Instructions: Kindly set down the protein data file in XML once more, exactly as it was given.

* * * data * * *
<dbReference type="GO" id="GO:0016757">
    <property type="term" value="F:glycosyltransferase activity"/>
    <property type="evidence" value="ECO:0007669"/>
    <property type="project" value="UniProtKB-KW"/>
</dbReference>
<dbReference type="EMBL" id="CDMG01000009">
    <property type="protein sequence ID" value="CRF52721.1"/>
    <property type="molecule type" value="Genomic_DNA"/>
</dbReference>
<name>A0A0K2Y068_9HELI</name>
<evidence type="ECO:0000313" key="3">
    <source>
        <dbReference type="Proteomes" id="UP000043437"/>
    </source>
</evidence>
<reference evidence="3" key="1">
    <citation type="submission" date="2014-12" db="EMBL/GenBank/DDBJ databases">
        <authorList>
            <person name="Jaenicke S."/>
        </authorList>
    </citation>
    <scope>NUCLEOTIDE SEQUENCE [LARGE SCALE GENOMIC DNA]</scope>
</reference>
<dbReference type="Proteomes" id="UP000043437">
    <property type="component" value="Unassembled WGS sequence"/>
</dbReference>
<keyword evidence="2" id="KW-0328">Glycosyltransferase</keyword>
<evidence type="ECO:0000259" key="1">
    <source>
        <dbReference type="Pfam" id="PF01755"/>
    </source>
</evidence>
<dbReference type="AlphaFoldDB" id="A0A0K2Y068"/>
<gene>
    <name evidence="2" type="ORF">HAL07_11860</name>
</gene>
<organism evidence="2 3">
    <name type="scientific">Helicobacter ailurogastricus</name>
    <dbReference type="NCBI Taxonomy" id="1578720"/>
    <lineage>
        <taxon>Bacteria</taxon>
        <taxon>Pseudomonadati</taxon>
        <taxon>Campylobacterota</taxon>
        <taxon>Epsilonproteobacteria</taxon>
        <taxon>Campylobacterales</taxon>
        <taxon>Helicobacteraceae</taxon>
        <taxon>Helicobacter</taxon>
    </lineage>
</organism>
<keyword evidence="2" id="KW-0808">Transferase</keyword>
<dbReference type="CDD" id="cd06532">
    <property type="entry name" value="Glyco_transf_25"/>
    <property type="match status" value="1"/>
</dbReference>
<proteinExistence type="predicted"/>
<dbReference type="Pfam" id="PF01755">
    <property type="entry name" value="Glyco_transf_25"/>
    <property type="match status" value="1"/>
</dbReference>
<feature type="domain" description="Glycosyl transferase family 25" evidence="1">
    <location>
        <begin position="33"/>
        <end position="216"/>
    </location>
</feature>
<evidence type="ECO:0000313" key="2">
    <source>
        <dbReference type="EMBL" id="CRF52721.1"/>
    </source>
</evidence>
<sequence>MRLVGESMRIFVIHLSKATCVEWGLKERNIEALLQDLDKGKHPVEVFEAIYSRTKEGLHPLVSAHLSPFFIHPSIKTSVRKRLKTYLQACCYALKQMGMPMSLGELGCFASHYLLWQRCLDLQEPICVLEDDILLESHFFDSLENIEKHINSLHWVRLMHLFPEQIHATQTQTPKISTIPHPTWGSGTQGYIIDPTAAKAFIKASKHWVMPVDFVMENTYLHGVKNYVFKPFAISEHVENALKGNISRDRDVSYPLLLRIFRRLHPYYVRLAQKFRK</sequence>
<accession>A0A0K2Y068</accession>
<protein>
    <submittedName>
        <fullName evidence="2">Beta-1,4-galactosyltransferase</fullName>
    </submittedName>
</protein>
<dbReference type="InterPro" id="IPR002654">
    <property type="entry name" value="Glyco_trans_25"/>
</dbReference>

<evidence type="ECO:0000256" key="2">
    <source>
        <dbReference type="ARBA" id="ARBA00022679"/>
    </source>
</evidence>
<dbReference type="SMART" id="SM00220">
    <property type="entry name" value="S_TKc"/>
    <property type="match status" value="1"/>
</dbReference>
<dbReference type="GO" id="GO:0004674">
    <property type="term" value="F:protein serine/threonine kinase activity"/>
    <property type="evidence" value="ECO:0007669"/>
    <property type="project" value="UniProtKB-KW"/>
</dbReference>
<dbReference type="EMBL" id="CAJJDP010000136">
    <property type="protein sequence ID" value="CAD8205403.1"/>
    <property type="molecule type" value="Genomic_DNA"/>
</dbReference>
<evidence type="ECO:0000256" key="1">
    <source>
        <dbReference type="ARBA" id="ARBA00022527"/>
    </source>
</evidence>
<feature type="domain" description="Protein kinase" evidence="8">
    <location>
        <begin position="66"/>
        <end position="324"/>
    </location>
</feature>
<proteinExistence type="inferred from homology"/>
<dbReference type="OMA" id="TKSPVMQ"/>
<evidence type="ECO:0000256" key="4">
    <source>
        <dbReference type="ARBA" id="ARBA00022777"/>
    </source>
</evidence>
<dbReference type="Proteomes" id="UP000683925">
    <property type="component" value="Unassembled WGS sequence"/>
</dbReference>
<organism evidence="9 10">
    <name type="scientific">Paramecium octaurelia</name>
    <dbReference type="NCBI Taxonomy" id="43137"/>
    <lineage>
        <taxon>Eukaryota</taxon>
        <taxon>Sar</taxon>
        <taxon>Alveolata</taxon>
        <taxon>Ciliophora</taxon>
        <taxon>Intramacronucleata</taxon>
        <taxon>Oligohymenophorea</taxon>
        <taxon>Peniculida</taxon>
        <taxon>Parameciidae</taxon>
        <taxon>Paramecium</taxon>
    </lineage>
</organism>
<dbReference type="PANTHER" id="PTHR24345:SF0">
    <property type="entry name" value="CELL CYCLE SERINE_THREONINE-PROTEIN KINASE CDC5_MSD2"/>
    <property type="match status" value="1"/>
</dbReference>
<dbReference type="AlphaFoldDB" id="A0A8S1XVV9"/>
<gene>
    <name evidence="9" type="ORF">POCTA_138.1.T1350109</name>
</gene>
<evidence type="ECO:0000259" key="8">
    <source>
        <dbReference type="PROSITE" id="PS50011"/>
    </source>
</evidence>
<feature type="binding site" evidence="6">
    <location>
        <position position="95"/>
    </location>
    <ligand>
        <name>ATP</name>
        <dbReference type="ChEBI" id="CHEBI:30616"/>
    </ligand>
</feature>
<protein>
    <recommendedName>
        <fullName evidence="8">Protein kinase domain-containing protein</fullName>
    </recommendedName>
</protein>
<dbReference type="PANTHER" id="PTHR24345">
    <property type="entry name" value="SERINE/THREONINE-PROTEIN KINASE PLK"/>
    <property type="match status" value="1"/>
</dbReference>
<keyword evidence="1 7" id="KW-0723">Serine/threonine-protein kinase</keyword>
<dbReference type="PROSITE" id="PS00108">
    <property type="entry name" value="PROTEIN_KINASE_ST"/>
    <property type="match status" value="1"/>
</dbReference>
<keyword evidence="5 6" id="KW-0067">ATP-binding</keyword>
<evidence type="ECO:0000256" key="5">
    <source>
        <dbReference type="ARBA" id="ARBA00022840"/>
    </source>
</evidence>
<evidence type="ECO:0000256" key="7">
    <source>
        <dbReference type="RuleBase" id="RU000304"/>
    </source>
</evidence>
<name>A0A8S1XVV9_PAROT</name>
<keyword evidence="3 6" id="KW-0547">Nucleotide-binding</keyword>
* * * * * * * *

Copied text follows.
<dbReference type="GO" id="GO:0016757">
    <property type="term" value="F:glycosyltransferase activity"/>
    <property type="evidence" value="ECO:0007669"/>
    <property type="project" value="UniProtKB-KW"/>
</dbReference>
<dbReference type="EMBL" id="CDMG01000009">
    <property type="protein sequence ID" value="CRF52721.1"/>
    <property type="molecule type" value="Genomic_DNA"/>
</dbReference>
<name>A0A0K2Y068_9HELI</name>
<evidence type="ECO:0000313" key="3">
    <source>
        <dbReference type="Proteomes" id="UP000043437"/>
    </source>
</evidence>
<reference evidence="3" key="1">
    <citation type="submission" date="2014-12" db="EMBL/GenBank/DDBJ databases">
        <authorList>
            <person name="Jaenicke S."/>
        </authorList>
    </citation>
    <scope>NUCLEOTIDE SEQUENCE [LARGE SCALE GENOMIC DNA]</scope>
</reference>
<dbReference type="Proteomes" id="UP000043437">
    <property type="component" value="Unassembled WGS sequence"/>
</dbReference>
<keyword evidence="2" id="KW-0328">Glycosyltransferase</keyword>
<evidence type="ECO:0000259" key="1">
    <source>
        <dbReference type="Pfam" id="PF01755"/>
    </source>
</evidence>
<dbReference type="AlphaFoldDB" id="A0A0K2Y068"/>
<gene>
    <name evidence="2" type="ORF">HAL07_11860</name>
</gene>
<organism evidence="2 3">
    <name type="scientific">Helicobacter ailurogastricus</name>
    <dbReference type="NCBI Taxonomy" id="1578720"/>
    <lineage>
        <taxon>Bacteria</taxon>
        <taxon>Pseudomonadati</taxon>
        <taxon>Campylobacterota</taxon>
        <taxon>Epsilonproteobacteria</taxon>
        <taxon>Campylobacterales</taxon>
        <taxon>Helicobacteraceae</taxon>
        <taxon>Helicobacter</taxon>
    </lineage>
</organism>
<keyword evidence="2" id="KW-0808">Transferase</keyword>
<dbReference type="CDD" id="cd06532">
    <property type="entry name" value="Glyco_transf_25"/>
    <property type="match status" value="1"/>
</dbReference>
<proteinExistence type="predicted"/>
<dbReference type="Pfam" id="PF01755">
    <property type="entry name" value="Glyco_transf_25"/>
    <property type="match status" value="1"/>
</dbReference>
<feature type="domain" description="Glycosyl transferase family 25" evidence="1">
    <location>
        <begin position="33"/>
        <end position="216"/>
    </location>
</feature>
<evidence type="ECO:0000313" key="2">
    <source>
        <dbReference type="EMBL" id="CRF52721.1"/>
    </source>
</evidence>
<sequence>MRLVGESMRIFVIHLSKATCVEWGLKERNIEALLQDLDKGKHPVEVFEAIYSRTKEGLHPLVSAHLSPFFIHPSIKTSVRKRLKTYLQACCYALKQMGMPMSLGELGCFASHYLLWQRCLDLQEPICVLEDDILLESHFFDSLENIEKHINSLHWVRLMHLFPEQIHATQTQTPKISTIPHPTWGSGTQGYIIDPTAAKAFIKASKHWVMPVDFVMENTYLHGVKNYVFKPFAISEHVENALKGNISRDRDVSYPLLLRIFRRLHPYYVRLAQKFRK</sequence>
<accession>A0A0K2Y068</accession>
<protein>
    <submittedName>
        <fullName evidence="2">Beta-1,4-galactosyltransferase</fullName>
    </submittedName>
</protein>
<dbReference type="InterPro" id="IPR002654">
    <property type="entry name" value="Glyco_trans_25"/>
</dbReference>

<evidence type="ECO:0000256" key="2">
    <source>
        <dbReference type="ARBA" id="ARBA00022679"/>
    </source>
</evidence>
<dbReference type="SMART" id="SM00220">
    <property type="entry name" value="S_TKc"/>
    <property type="match status" value="1"/>
</dbReference>
<dbReference type="GO" id="GO:0004674">
    <property type="term" value="F:protein serine/threonine kinase activity"/>
    <property type="evidence" value="ECO:0007669"/>
    <property type="project" value="UniProtKB-KW"/>
</dbReference>
<dbReference type="EMBL" id="CAJJDP010000136">
    <property type="protein sequence ID" value="CAD8205403.1"/>
    <property type="molecule type" value="Genomic_DNA"/>
</dbReference>
<evidence type="ECO:0000256" key="1">
    <source>
        <dbReference type="ARBA" id="ARBA00022527"/>
    </source>
</evidence>
<feature type="domain" description="Protein kinase" evidence="8">
    <location>
        <begin position="66"/>
        <end position="324"/>
    </location>
</feature>
<proteinExistence type="inferred from homology"/>
<dbReference type="OMA" id="TKSPVMQ"/>
<evidence type="ECO:0000256" key="4">
    <source>
        <dbReference type="ARBA" id="ARBA00022777"/>
    </source>
</evidence>
<dbReference type="Proteomes" id="UP000683925">
    <property type="component" value="Unassembled WGS sequence"/>
</dbReference>
<organism evidence="9 10">
    <name type="scientific">Paramecium octaurelia</name>
    <dbReference type="NCBI Taxonomy" id="43137"/>
    <lineage>
        <taxon>Eukaryota</taxon>
        <taxon>Sar</taxon>
        <taxon>Alveolata</taxon>
        <taxon>Ciliophora</taxon>
        <taxon>Intramacronucleata</taxon>
        <taxon>Oligohymenophorea</taxon>
        <taxon>Peniculida</taxon>
        <taxon>Parameciidae</taxon>
        <taxon>Paramecium</taxon>
    </lineage>
</organism>
<dbReference type="PANTHER" id="PTHR24345:SF0">
    <property type="entry name" value="CELL CYCLE SERINE_THREONINE-PROTEIN KINASE CDC5_MSD2"/>
    <property type="match status" value="1"/>
</dbReference>
<dbReference type="AlphaFoldDB" id="A0A8S1XVV9"/>
<gene>
    <name evidence="9" type="ORF">POCTA_138.1.T1350109</name>
</gene>
<evidence type="ECO:0000259" key="8">
    <source>
        <dbReference type="PROSITE" id="PS50011"/>
    </source>
</evidence>
<feature type="binding site" evidence="6">
    <location>
        <position position="95"/>
    </location>
    <ligand>
        <name>ATP</name>
        <dbReference type="ChEBI" id="CHEBI:30616"/>
    </ligand>
</feature>
<protein>
    <recommendedName>
        <fullName evidence="8">Protein kinase domain-containing protein</fullName>
    </recommendedName>
</protein>
<dbReference type="PANTHER" id="PTHR24345">
    <property type="entry name" value="SERINE/THREONINE-PROTEIN KINASE PLK"/>
    <property type="match status" value="1"/>
</dbReference>
<keyword evidence="1 7" id="KW-0723">Serine/threonine-protein kinase</keyword>
<dbReference type="PROSITE" id="PS00108">
    <property type="entry name" value="PROTEIN_KINASE_ST"/>
    <property type="match status" value="1"/>
</dbReference>
<keyword evidence="5 6" id="KW-0067">ATP-binding</keyword>
<evidence type="ECO:0000256" key="5">
    <source>
        <dbReference type="ARBA" id="ARBA00022840"/>
    </source>
</evidence>
<evidence type="ECO:0000256" key="7">
    <source>
        <dbReference type="RuleBase" id="RU000304"/>
    </source>
</evidence>
<name>A0A8S1XVV9_PAROT</name>
<keyword evidence="3 6" id="KW-0547">Nucleotide-binding</keyword>